What Business Expenses are Tax Deductible for 2023?

In this article, I’m going to tell you what business expenses are tax deductible for 2023. Pretty simple. You’ll find a readable overview supported by specifics, facts, and practical examples.

But if you skim the first few headlines, you’ll notice that each heading states a business value, not the name of the deduction. It’s a minor alteration with a whole lot of meaning behind it.

Here’s the point: Deductions are incentives from the government, and their effect is to lower the cost of doing business and make business activities that contribute to the public good profitable: benefits for employees, rapid innovation, and fewer barriers to success. In short, prosperity.

So let’s think past the typical adversarial relationship between business and government. The federal government created deductions to help your business; all we need to do is take advantage of them.

Retain high-performing employees

Payroll expenses are tax deductible, as well as employee wages. Think of it like this: your business can deduct everything you pay your employees, including the portion that goes toward employee payroll taxes.

Extend gifts and bonuses with confidence

Savings include bonuses, loans, reimbursements (for supplies and other expenses), and continuing education. So good work and habits of high-performing employees are rewarded—without increasing your tax burden.

Sick leave and vacation pay are deductible, which could convince shareholders in your organization to consider more accommodating and attractive policies for salaried vacation and sick days, perhaps leaving room for better family leave.

Scale and save with tax restructuring

If your business is expanding, and you’ve delegated responsibilities for operations appropriately, the additional corporate governance associated with a switch to an S-Corp can provide lucrative deductions for shareholders.

For example, you, a shareholder, can pay yourself a reasonable salary and deduct that salary from your business income, treating the rest as profit.

It makes sense. You’re working in the business daily, so you receive a salary commensurate with your labor.

Since an S-Corp is a pass-through entity, FICA taxes will be taken from your reasonable salary, not your share of business profits. It amounts to significant savings and rewards growth. That’s a strong incentive.

Transform accreditation and continuing education into tax-neutral opportunities for learning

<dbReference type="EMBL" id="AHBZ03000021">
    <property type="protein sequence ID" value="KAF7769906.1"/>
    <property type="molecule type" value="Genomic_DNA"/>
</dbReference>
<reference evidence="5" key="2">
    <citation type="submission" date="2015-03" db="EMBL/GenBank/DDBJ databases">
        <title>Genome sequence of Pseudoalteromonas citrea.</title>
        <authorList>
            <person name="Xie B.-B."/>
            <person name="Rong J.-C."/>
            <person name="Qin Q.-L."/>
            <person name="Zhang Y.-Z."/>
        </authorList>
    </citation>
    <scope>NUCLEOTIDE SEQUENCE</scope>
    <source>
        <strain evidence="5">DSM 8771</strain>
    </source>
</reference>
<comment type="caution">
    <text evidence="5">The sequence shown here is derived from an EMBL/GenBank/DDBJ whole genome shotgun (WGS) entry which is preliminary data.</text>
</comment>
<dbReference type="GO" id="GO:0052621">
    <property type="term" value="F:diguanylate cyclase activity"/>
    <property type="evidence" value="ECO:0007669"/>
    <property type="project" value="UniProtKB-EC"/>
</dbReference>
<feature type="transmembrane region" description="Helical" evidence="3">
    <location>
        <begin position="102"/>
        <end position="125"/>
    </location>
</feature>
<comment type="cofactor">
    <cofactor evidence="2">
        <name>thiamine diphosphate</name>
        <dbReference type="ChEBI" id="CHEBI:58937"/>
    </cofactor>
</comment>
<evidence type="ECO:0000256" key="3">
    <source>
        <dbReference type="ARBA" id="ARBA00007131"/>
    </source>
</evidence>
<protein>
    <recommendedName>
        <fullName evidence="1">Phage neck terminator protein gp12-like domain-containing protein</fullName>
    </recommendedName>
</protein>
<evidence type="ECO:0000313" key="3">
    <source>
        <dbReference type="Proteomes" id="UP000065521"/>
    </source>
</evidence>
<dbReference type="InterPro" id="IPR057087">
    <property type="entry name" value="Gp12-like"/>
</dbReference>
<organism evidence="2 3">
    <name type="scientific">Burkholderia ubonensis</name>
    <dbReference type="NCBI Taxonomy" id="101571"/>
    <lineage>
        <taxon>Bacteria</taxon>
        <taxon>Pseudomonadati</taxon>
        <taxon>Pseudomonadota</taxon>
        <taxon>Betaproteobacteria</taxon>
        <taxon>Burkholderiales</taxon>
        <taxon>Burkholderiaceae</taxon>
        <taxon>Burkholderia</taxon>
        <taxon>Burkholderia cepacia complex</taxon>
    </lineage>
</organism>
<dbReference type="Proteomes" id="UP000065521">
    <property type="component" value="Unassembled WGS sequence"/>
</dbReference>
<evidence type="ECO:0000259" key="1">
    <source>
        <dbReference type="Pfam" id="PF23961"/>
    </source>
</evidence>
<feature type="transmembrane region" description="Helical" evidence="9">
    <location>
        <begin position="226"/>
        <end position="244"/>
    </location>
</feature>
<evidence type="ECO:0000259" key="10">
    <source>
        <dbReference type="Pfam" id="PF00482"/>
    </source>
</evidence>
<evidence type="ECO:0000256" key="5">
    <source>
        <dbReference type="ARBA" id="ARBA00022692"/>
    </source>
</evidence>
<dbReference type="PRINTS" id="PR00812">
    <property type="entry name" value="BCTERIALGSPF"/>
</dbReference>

Businesses or practices that provide professional services, such as accountants, attorneys, and doctors, often require annual accreditation and continuing education. Fortunately, these expenses are tax deductible.

Are you working with an accountant? Then you can write off those expenses as a tax deduction. Or are you required by law to carry a specific type of insurance? Those premiums are also tax deductible.

Most professional training can also be written off as a business expense for service-related businesses. In many states, occupations like social work, accounting, insurance sales, and financial advising require routine, standard continuing education units. These courses and seminars can cost money but can also be subtracted from your profits as a legitimate operating expense.

Not all continuing education courses are tax-deductible expenses

Accreditation coursework and professional education outside the scope of your business are not tax deductible.

For example, taking a refresher course on labor and safety standards checks out if you’re running a construction company. But if you want to learn how to sell real estate, that course will not be tax deductible. It’s related to your business but not a core competency.

Maximize Home Office Deductions for Work Flexibility

When we talk about what business expenses are tax deductible for 2023, the expansion in remote work cannot be ignored. Business owners who work from home can and should offset expenses with home office deductions, so long as the expenses are business-related.

There are a few different ways to calculate home office deductions. But first, ask yourself, “How much business do I conduct in this room?” You may work in the living room, but is it a home office? Think about it.

Standard Deduction Method

The standard deduction for self-employed taxpayers is $5 per square foot for up to 300 square feet annually, which is not particularly impressive. Fortunately, there are more sensible and accommodating calculation methods available.

Area Method: Calculated by Square Footage

Using the area method makes a lot more sense. Your office needs heating and cooling, and to maintain the office, you may be paying rent or a mortgage. Here’s how to get started with the area method: